If citizens don't trust a government to represent their interests, they won't trust its currency—or better put, they won't trust the monetary system around which their economy is organized. So when given a chance, they will sell that currency and flee it for something they regard as more trustworthy, whether it's the U.S. dollar, gold, or some other safe haven. When this dysfunction is entrenched, such beliefs are self-fulfilling. The loss of value in its currency depletes the government's financial resources, which leaves money-printing as the only means to pay its debts and ensure political survival. Pretty soon, the excess money in circulation further undermines trust, which can give way to a vicious cycle of spiraling inflation and plummeting exchange rates.
Argentina has lived with this broken relationship for a long time. A century of failure to resolve the trust problem explains why Argentina has been through many, many currency crises and why it has fallen from the world's seventh-richest country at start of the twentieth century to rank around eightieth in mid-2014. That puts Argentina, which for many years portrayed itself as a beacon of European sophistication in a continent of New World backwardness, more or less on par with Peru.
Mike knows a thing or two about Argentina. He picks up the story from here:
My family and I spent six and a half happy years in Buenos Aires. Sunshine, steak, Malbec wine, all rounded out the experience. The best part was the friends we made, people who would give you bear hugs, who would always go out of their way to help you, and who thought nothing of taking a four-hour lunch to engage in intense conversation about the state of the world.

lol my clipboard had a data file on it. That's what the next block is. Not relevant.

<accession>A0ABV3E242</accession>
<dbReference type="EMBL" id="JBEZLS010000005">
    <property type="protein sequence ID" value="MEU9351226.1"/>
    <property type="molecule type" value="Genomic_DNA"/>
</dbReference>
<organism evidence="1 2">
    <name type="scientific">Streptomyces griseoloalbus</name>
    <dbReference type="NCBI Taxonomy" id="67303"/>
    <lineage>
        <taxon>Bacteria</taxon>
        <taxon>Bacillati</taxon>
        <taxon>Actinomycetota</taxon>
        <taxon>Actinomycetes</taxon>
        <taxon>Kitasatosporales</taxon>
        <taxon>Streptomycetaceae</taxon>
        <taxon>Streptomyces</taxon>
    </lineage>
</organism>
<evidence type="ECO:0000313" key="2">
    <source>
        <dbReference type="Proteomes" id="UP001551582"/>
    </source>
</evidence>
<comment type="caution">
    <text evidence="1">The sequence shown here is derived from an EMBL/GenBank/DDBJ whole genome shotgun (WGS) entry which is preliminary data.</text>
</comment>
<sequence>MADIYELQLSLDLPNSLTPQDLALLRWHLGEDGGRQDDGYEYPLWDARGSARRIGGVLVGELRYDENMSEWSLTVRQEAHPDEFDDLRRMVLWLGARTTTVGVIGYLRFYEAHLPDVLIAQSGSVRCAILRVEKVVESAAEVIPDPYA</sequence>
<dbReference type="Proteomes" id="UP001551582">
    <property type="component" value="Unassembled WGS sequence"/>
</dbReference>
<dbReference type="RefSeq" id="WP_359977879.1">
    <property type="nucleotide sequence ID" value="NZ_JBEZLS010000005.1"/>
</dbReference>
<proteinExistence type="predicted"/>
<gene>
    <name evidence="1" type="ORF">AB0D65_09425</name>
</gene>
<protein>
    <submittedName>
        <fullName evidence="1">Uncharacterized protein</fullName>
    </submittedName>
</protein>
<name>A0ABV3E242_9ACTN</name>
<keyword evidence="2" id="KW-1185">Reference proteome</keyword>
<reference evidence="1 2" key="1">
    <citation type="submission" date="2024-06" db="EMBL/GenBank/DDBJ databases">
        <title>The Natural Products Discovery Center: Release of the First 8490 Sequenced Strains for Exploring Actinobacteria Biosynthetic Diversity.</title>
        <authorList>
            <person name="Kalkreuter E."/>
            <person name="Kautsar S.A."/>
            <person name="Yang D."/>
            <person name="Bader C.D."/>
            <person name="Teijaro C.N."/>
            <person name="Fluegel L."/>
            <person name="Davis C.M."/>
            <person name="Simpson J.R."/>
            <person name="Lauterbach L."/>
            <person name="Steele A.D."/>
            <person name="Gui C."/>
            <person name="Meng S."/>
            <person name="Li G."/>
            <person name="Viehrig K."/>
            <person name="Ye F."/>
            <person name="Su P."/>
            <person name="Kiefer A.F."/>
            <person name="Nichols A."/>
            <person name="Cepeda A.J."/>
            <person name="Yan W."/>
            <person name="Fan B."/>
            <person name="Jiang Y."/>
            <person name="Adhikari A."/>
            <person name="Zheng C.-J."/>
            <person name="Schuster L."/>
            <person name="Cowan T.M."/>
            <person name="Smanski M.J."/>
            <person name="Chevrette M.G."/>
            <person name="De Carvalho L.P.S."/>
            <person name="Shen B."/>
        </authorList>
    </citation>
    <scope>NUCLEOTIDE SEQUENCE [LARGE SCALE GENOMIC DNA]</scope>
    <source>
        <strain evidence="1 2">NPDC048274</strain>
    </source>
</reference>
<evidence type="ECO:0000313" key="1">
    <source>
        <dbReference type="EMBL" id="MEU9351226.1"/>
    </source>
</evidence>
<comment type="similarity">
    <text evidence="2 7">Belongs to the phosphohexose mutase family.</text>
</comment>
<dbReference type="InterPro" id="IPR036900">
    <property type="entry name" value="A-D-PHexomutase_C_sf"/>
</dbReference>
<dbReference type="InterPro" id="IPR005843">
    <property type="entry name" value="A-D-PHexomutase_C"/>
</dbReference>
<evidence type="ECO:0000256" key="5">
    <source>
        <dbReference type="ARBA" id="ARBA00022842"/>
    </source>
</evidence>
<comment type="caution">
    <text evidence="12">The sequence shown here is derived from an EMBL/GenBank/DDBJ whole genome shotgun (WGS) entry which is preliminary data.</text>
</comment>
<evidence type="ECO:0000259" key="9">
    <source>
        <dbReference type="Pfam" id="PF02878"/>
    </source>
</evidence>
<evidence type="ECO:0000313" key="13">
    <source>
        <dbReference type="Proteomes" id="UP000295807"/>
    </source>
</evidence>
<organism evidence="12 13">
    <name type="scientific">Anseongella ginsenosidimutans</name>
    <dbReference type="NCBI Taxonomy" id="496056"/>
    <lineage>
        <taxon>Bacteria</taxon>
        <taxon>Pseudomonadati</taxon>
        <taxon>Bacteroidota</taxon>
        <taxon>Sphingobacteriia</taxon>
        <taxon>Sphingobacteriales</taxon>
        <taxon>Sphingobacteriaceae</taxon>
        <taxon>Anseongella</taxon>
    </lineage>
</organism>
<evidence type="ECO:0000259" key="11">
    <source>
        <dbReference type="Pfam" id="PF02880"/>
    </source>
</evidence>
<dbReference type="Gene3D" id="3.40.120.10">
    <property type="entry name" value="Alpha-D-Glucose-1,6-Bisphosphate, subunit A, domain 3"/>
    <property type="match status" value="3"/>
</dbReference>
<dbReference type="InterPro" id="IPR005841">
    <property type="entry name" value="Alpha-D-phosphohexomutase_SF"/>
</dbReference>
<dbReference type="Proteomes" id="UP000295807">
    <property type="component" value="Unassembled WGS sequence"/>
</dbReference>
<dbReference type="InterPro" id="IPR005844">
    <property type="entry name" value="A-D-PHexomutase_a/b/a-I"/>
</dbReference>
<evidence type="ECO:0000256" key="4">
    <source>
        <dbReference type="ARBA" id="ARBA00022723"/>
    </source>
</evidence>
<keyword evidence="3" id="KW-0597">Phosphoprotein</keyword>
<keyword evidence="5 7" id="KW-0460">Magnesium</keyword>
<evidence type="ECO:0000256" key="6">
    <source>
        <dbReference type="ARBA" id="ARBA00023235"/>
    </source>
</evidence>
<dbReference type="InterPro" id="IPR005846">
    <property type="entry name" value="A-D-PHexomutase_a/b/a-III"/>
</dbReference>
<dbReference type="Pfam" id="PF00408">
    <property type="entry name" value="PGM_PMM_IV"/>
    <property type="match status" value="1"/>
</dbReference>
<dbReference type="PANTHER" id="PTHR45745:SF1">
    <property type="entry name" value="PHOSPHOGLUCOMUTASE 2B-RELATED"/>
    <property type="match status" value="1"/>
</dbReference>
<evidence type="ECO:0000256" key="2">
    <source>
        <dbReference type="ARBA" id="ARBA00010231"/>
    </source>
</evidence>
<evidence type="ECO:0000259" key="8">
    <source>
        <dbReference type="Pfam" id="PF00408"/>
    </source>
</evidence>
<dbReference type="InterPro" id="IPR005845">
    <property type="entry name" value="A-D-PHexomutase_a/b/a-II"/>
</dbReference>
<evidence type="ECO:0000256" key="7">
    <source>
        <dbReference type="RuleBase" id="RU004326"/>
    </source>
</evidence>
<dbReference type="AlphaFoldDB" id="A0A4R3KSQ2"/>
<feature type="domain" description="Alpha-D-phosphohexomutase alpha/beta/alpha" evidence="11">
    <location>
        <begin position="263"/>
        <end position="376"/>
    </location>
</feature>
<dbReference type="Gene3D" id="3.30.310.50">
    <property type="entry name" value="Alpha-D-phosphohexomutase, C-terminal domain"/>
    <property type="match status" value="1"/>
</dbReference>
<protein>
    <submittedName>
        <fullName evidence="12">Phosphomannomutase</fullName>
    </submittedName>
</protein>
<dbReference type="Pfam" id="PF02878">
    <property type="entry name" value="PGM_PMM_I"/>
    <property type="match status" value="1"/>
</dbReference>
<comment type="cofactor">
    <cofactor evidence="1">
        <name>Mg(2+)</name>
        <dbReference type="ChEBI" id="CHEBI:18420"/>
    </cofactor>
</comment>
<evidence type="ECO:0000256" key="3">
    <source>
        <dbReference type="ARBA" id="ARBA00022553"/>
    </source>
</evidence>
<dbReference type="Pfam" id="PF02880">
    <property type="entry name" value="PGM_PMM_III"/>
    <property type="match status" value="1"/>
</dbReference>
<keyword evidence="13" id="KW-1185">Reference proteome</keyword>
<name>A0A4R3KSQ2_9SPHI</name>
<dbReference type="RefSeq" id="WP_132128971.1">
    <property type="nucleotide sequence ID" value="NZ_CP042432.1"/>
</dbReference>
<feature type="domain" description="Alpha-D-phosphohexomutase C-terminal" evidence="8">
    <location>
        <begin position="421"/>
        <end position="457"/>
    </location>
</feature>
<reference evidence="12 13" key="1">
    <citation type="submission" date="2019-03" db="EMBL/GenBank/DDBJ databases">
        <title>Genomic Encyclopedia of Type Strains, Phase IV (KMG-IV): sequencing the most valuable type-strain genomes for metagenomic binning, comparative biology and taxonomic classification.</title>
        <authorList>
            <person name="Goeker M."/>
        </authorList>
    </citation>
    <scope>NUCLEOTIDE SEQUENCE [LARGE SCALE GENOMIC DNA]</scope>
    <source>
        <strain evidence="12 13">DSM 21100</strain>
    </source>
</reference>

But mine was a love-hate relationship with their country. For all of Argentines' passionate embrace of friends and family, their society is in permanent war with itself. This is manifest in the dog feces littering Buenos Aires' sidewalks, the graffiti defacing the city's once-beautiful Parisian architecture, and the interminable traffic jams caused by drivers' unwillingness to yield. The country's bitterly divided politicians espouse competing, outdated ideologies, but in truth their loyalty lies with a unifying, corrupt political machine installed by Juan Domingo Perón half a century ago. Peronism's system of Machiavellian power has trapped Argentine politics in a vicious cycle of shortsightedness and corruption, a failure that has left Argentines with zero faith in their governments. Skipping taxes is the norm—why, people reason, would you pay crooks who will steal your money? In this environment, self-interest constantly asserts itself, and the country's deep pool of natural resources is squandered. Bucketloads of money will be made in short multiyear bursts by those savvy enough to ride the pump-and-dump schemes that masquerade as policies, but that only means the economy rushes toward an oncoming cliff every ten years or so.
I arrived in Argentina in early 2003, right when the last such crisis was barely subsiding. Banks, which were still keeping people's savings frozen in accounts that the government had forcibly converted from dollars to devalued pesos, had enclosed their downtown branches in steel plates to protect their windows from the barrages of bricks hurled by protesting depositors. When I left, in 2009, the next crisis was brewing. Inflation was pushing toward 30 percent a year, but the government was openly lying about it, an act of bad faith that only made Argentines mistrust their currency further and led businesses to hike prices preemptively in a self-reinforcing cycle. People were slowly withdrawing pesos from banks again, and the government was putting restrictions on purchases of foreign currencies, which, predictably, further undermined confidence in the national currency. This cat-and-mouse game, as Argentines knew too well, was destined to end badly.